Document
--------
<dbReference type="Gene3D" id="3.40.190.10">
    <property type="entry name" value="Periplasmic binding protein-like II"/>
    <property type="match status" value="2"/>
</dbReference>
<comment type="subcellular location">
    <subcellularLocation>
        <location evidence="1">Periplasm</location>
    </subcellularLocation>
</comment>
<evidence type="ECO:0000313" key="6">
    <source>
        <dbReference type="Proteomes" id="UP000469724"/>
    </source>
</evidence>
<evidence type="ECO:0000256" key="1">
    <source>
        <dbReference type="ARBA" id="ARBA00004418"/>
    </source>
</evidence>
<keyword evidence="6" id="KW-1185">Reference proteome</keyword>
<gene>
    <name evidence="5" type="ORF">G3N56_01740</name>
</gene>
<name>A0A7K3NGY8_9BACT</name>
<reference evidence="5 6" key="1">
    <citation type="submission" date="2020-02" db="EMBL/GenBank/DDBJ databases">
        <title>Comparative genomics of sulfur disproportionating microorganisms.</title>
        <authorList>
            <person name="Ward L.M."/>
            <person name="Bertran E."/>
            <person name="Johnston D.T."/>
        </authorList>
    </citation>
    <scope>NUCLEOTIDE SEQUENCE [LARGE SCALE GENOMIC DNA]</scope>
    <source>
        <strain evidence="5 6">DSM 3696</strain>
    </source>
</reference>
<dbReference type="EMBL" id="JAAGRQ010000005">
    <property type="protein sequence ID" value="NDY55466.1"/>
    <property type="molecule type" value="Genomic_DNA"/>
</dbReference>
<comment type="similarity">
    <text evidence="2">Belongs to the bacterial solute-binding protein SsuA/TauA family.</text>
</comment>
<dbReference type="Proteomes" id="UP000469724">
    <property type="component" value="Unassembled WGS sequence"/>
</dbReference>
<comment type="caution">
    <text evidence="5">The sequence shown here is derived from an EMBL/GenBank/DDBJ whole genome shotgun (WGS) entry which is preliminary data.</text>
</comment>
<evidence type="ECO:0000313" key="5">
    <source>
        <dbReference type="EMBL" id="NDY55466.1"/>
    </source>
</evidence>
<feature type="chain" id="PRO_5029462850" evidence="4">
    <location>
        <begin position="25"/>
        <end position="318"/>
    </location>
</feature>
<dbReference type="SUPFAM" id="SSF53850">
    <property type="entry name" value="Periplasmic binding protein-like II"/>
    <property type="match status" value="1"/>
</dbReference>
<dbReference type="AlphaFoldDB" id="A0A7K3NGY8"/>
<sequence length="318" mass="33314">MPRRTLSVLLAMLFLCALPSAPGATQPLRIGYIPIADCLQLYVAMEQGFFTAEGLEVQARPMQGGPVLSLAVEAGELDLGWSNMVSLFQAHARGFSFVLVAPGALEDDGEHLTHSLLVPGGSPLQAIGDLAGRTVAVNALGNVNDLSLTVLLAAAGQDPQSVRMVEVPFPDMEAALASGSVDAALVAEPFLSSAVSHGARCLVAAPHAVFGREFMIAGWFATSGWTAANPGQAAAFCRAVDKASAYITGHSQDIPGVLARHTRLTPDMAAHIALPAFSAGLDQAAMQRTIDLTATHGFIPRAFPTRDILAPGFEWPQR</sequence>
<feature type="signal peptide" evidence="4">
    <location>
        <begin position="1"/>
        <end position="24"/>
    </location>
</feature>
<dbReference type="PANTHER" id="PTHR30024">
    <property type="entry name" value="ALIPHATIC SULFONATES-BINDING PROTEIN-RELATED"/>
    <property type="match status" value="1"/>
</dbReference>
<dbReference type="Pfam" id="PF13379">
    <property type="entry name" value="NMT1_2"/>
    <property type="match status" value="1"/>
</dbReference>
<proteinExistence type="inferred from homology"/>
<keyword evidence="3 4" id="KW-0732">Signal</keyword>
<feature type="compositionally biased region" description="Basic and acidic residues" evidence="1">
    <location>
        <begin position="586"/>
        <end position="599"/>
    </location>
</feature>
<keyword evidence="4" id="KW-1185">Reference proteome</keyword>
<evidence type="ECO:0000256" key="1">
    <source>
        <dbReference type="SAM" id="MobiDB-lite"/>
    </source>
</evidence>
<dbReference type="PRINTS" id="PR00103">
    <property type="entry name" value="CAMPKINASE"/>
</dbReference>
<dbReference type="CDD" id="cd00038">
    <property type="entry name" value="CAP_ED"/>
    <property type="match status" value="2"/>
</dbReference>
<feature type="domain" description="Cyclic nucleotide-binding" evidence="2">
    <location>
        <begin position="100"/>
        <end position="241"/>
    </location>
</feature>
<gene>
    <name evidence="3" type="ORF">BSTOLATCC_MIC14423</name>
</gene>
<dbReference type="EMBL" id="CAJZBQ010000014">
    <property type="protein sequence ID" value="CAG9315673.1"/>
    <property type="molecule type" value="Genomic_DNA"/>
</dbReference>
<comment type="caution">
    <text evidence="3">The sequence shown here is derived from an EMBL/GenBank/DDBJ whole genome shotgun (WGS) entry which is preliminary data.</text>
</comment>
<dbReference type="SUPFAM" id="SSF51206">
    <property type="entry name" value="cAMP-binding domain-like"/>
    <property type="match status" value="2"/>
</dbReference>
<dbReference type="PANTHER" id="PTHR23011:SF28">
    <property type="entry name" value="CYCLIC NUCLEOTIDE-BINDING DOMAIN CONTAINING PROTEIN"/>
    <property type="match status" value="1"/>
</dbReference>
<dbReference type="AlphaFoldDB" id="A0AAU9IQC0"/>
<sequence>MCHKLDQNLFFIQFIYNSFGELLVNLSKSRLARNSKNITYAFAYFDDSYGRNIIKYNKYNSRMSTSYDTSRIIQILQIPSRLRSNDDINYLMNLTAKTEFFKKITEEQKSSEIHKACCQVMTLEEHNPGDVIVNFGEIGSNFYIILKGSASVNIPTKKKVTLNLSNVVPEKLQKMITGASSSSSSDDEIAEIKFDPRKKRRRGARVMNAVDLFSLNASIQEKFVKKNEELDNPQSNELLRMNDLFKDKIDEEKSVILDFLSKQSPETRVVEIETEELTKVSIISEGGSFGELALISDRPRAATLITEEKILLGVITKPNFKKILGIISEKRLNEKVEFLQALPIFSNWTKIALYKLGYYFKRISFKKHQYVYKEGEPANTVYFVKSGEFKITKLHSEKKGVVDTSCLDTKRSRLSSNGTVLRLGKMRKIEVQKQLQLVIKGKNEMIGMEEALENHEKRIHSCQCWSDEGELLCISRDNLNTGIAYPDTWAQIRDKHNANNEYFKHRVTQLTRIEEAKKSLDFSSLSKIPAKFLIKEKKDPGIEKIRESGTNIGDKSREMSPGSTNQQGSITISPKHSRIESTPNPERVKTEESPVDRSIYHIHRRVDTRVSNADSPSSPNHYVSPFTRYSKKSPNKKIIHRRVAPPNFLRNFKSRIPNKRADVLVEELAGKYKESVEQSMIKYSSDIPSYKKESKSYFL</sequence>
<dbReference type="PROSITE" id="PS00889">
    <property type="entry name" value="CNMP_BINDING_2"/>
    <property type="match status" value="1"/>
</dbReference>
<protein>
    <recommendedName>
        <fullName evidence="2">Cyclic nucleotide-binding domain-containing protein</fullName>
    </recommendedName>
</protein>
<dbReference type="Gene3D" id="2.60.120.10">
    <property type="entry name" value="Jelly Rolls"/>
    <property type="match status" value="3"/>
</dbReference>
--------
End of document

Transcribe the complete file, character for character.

<dbReference type="Gene3D" id="3.40.190.10">
    <property type="entry name" value="Periplasmic binding protein-like II"/>
    <property type="match status" value="2"/>
</dbReference>
<comment type="subcellular location">
    <subcellularLocation>
        <location evidence="1">Periplasm</location>
    </subcellularLocation>
</comment>
<evidence type="ECO:0000313" key="6">
    <source>
        <dbReference type="Proteomes" id="UP000469724"/>
    </source>
</evidence>
<evidence type="ECO:0000256" key="1">
    <source>
        <dbReference type="ARBA" id="ARBA00004418"/>
    </source>
</evidence>
<keyword evidence="6" id="KW-1185">Reference proteome</keyword>
<gene>
    <name evidence="5" type="ORF">G3N56_01740</name>
</gene>
<name>A0A7K3NGY8_9BACT</name>
<reference evidence="5 6" key="1">
    <citation type="submission" date="2020-02" db="EMBL/GenBank/DDBJ databases">
        <title>Comparative genomics of sulfur disproportionating microorganisms.</title>
        <authorList>
            <person name="Ward L.M."/>
            <person name="Bertran E."/>
            <person name="Johnston D.T."/>
        </authorList>
    </citation>
    <scope>NUCLEOTIDE SEQUENCE [LARGE SCALE GENOMIC DNA]</scope>
    <source>
        <strain evidence="5 6">DSM 3696</strain>
    </source>
</reference>
<dbReference type="EMBL" id="JAAGRQ010000005">
    <property type="protein sequence ID" value="NDY55466.1"/>
    <property type="molecule type" value="Genomic_DNA"/>
</dbReference>
<comment type="similarity">
    <text evidence="2">Belongs to the bacterial solute-binding protein SsuA/TauA family.</text>
</comment>
<dbReference type="Proteomes" id="UP000469724">
    <property type="component" value="Unassembled WGS sequence"/>
</dbReference>
<comment type="caution">
    <text evidence="5">The sequence shown here is derived from an EMBL/GenBank/DDBJ whole genome shotgun (WGS) entry which is preliminary data.</text>
</comment>
<evidence type="ECO:0000313" key="5">
    <source>
        <dbReference type="EMBL" id="NDY55466.1"/>
    </source>
</evidence>
<feature type="chain" id="PRO_5029462850" evidence="4">
    <location>
        <begin position="25"/>
        <end position="318"/>
    </location>
</feature>
<dbReference type="SUPFAM" id="SSF53850">
    <property type="entry name" value="Periplasmic binding protein-like II"/>
    <property type="match status" value="1"/>
</dbReference>
<dbReference type="AlphaFoldDB" id="A0A7K3NGY8"/>
<sequence length="318" mass="33314">MPRRTLSVLLAMLFLCALPSAPGATQPLRIGYIPIADCLQLYVAMEQGFFTAEGLEVQARPMQGGPVLSLAVEAGELDLGWSNMVSLFQAHARGFSFVLVAPGALEDDGEHLTHSLLVPGGSPLQAIGDLAGRTVAVNALGNVNDLSLTVLLAAAGQDPQSVRMVEVPFPDMEAALASGSVDAALVAEPFLSSAVSHGARCLVAAPHAVFGREFMIAGWFATSGWTAANPGQAAAFCRAVDKASAYITGHSQDIPGVLARHTRLTPDMAAHIALPAFSAGLDQAAMQRTIDLTATHGFIPRAFPTRDILAPGFEWPQR</sequence>
<feature type="signal peptide" evidence="4">
    <location>
        <begin position="1"/>
        <end position="24"/>
    </location>
</feature>
<dbReference type="PANTHER" id="PTHR30024">
    <property type="entry name" value="ALIPHATIC SULFONATES-BINDING PROTEIN-RELATED"/>
    <property type="match status" value="1"/>
</dbReference>
<dbReference type="Pfam" id="PF13379">
    <property type="entry name" value="NMT1_2"/>
    <property type="match status" value="1"/>
</dbReference>
<proteinExistence type="inferred from homology"/>
<keyword evidence="3 4" id="KW-0732">Signal</keyword>
<feature type="compositionally biased region" description="Basic and acidic residues" evidence="1">
    <location>
        <begin position="586"/>
        <end position="599"/>
    </location>
</feature>
<keyword evidence="4" id="KW-1185">Reference proteome</keyword>
<evidence type="ECO:0000256" key="1">
    <source>
        <dbReference type="SAM" id="MobiDB-lite"/>
    </source>
</evidence>
<dbReference type="PRINTS" id="PR00103">
    <property type="entry name" value="CAMPKINASE"/>
</dbReference>
<dbReference type="CDD" id="cd00038">
    <property type="entry name" value="CAP_ED"/>
    <property type="match status" value="2"/>
</dbReference>
<feature type="domain" description="Cyclic nucleotide-binding" evidence="2">
    <location>
        <begin position="100"/>
        <end position="241"/>
    </location>
</feature>
<gene>
    <name evidence="3" type="ORF">BSTOLATCC_MIC14423</name>
</gene>
<dbReference type="EMBL" id="CAJZBQ010000014">
    <property type="protein sequence ID" value="CAG9315673.1"/>
    <property type="molecule type" value="Genomic_DNA"/>
</dbReference>
<comment type="caution">
    <text evidence="3">The sequence shown here is derived from an EMBL/GenBank/DDBJ whole genome shotgun (WGS) entry which is preliminary data.</text>
</comment>
<dbReference type="SUPFAM" id="SSF51206">
    <property type="entry name" value="cAMP-binding domain-like"/>
    <property type="match status" value="2"/>
</dbReference>
<dbReference type="PANTHER" id="PTHR23011:SF28">
    <property type="entry name" value="CYCLIC NUCLEOTIDE-BINDING DOMAIN CONTAINING PROTEIN"/>
    <property type="match status" value="1"/>
</dbReference>
<dbReference type="AlphaFoldDB" id="A0AAU9IQC0"/>
<sequence>MCHKLDQNLFFIQFIYNSFGELLVNLSKSRLARNSKNITYAFAYFDDSYGRNIIKYNKYNSRMSTSYDTSRIIQILQIPSRLRSNDDINYLMNLTAKTEFFKKITEEQKSSEIHKACCQVMTLEEHNPGDVIVNFGEIGSNFYIILKGSASVNIPTKKKVTLNLSNVVPEKLQKMITGASSSSSSDDEIAEIKFDPRKKRRRGARVMNAVDLFSLNASIQEKFVKKNEELDNPQSNELLRMNDLFKDKIDEEKSVILDFLSKQSPETRVVEIETEELTKVSIISEGGSFGELALISDRPRAATLITEEKILLGVITKPNFKKILGIISEKRLNEKVEFLQALPIFSNWTKIALYKLGYYFKRISFKKHQYVYKEGEPANTVYFVKSGEFKITKLHSEKKGVVDTSCLDTKRSRLSSNGTVLRLGKMRKIEVQKQLQLVIKGKNEMIGMEEALENHEKRIHSCQCWSDEGELLCISRDNLNTGIAYPDTWAQIRDKHNANNEYFKHRVTQLTRIEEAKKSLDFSSLSKIPAKFLIKEKKDPGIEKIRESGTNIGDKSREMSPGSTNQQGSITISPKHSRIESTPNPERVKTEESPVDRSIYHIHRRVDTRVSNADSPSSPNHYVSPFTRYSKKSPNKKIIHRRVAPPNFLRNFKSRIPNKRADVLVEELAGKYKESVEQSMIKYSSDIPSYKKESKSYFL</sequence>
<dbReference type="PROSITE" id="PS00889">
    <property type="entry name" value="CNMP_BINDING_2"/>
    <property type="match status" value="1"/>
</dbReference>
<protein>
    <recommendedName>
        <fullName evidence="2">Cyclic nucleotide-binding domain-containing protein</fullName>
    </recommendedName>
</protein>
<dbReference type="Gene3D" id="2.60.120.10">
    <property type="entry name" value="Jelly Rolls"/>
    <property type="match status" value="3"/>
</dbReference>